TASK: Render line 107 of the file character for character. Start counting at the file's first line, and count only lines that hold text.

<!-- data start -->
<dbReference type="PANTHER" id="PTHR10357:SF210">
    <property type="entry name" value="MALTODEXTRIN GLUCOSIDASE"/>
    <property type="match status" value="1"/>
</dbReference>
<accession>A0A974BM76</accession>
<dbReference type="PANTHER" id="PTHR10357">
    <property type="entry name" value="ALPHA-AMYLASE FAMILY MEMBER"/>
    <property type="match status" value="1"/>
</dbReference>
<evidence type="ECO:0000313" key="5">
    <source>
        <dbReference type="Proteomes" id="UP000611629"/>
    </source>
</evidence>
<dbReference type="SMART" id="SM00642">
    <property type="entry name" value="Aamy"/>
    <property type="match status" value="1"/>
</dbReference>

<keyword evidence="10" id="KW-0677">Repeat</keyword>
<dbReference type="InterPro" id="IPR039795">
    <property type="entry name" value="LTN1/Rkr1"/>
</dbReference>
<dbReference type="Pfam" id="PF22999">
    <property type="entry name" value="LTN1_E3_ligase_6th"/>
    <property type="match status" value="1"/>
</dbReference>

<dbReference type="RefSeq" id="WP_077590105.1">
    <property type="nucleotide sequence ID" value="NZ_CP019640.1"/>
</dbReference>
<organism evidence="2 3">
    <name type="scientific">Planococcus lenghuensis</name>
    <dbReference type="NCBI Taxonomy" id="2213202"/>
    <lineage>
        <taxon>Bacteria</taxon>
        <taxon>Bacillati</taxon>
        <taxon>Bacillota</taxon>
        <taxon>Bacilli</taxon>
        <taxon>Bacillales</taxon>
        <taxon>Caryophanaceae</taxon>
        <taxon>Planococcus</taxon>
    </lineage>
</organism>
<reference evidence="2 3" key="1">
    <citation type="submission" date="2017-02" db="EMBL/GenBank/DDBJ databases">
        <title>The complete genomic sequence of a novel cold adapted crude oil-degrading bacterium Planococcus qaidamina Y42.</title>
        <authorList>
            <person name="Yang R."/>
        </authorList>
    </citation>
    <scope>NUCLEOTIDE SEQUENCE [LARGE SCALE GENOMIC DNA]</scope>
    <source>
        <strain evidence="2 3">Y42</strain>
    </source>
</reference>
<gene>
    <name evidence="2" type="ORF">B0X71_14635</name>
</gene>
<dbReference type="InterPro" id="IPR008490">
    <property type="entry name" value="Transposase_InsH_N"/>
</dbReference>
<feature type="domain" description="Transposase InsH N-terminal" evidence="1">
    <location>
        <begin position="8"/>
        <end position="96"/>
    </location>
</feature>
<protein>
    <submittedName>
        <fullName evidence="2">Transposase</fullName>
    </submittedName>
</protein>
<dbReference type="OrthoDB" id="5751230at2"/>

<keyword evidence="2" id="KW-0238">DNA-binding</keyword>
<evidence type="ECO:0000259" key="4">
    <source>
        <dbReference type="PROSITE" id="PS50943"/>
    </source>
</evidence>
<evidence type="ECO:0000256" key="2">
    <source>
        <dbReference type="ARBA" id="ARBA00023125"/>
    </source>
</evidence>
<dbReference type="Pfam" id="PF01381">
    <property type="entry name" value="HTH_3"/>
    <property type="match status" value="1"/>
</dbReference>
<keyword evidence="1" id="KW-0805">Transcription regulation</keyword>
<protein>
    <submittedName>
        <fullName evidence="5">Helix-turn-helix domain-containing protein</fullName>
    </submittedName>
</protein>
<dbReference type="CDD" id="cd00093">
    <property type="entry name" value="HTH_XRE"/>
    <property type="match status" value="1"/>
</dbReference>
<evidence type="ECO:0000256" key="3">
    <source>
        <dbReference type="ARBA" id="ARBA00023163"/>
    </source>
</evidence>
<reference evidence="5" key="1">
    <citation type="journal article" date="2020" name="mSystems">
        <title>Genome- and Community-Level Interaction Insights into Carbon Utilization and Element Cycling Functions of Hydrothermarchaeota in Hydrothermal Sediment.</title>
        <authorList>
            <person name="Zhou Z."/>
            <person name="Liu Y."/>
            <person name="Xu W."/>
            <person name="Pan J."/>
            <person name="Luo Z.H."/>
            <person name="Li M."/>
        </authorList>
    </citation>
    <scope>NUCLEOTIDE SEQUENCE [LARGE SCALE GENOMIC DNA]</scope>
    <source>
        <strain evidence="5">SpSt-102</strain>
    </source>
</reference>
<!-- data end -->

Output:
            <person name="Zhou Z."/>